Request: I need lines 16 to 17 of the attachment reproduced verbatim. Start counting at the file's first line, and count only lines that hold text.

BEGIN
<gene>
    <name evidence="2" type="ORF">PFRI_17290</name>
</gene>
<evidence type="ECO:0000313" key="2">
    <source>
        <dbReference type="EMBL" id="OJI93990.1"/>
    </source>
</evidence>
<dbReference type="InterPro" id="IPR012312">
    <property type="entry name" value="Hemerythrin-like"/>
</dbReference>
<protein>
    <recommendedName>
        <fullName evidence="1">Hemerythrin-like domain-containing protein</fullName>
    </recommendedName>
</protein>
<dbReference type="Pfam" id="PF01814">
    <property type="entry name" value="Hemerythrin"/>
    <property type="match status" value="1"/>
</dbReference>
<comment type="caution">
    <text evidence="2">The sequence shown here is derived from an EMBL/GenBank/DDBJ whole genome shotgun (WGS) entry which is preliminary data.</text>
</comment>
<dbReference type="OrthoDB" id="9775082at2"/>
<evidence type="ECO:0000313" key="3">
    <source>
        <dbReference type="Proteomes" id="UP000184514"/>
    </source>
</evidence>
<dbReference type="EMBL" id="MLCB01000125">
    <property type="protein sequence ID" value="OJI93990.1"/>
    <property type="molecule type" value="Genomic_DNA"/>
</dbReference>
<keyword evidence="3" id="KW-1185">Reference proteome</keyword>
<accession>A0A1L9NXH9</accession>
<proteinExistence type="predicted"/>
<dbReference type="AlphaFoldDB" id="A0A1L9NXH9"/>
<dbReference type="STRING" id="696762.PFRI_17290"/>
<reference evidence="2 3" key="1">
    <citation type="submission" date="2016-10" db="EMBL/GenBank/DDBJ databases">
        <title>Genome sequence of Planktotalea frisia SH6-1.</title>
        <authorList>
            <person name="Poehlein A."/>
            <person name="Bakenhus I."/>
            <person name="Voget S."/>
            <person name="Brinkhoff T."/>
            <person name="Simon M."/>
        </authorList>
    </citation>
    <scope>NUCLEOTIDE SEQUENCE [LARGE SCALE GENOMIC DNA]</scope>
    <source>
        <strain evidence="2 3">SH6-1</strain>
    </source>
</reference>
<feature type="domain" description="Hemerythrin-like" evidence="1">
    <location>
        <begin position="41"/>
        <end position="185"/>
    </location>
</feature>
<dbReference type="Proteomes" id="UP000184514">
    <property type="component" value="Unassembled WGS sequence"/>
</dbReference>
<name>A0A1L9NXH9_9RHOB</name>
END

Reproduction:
</protein>
<dbReference type="Pfam" id="PF01814">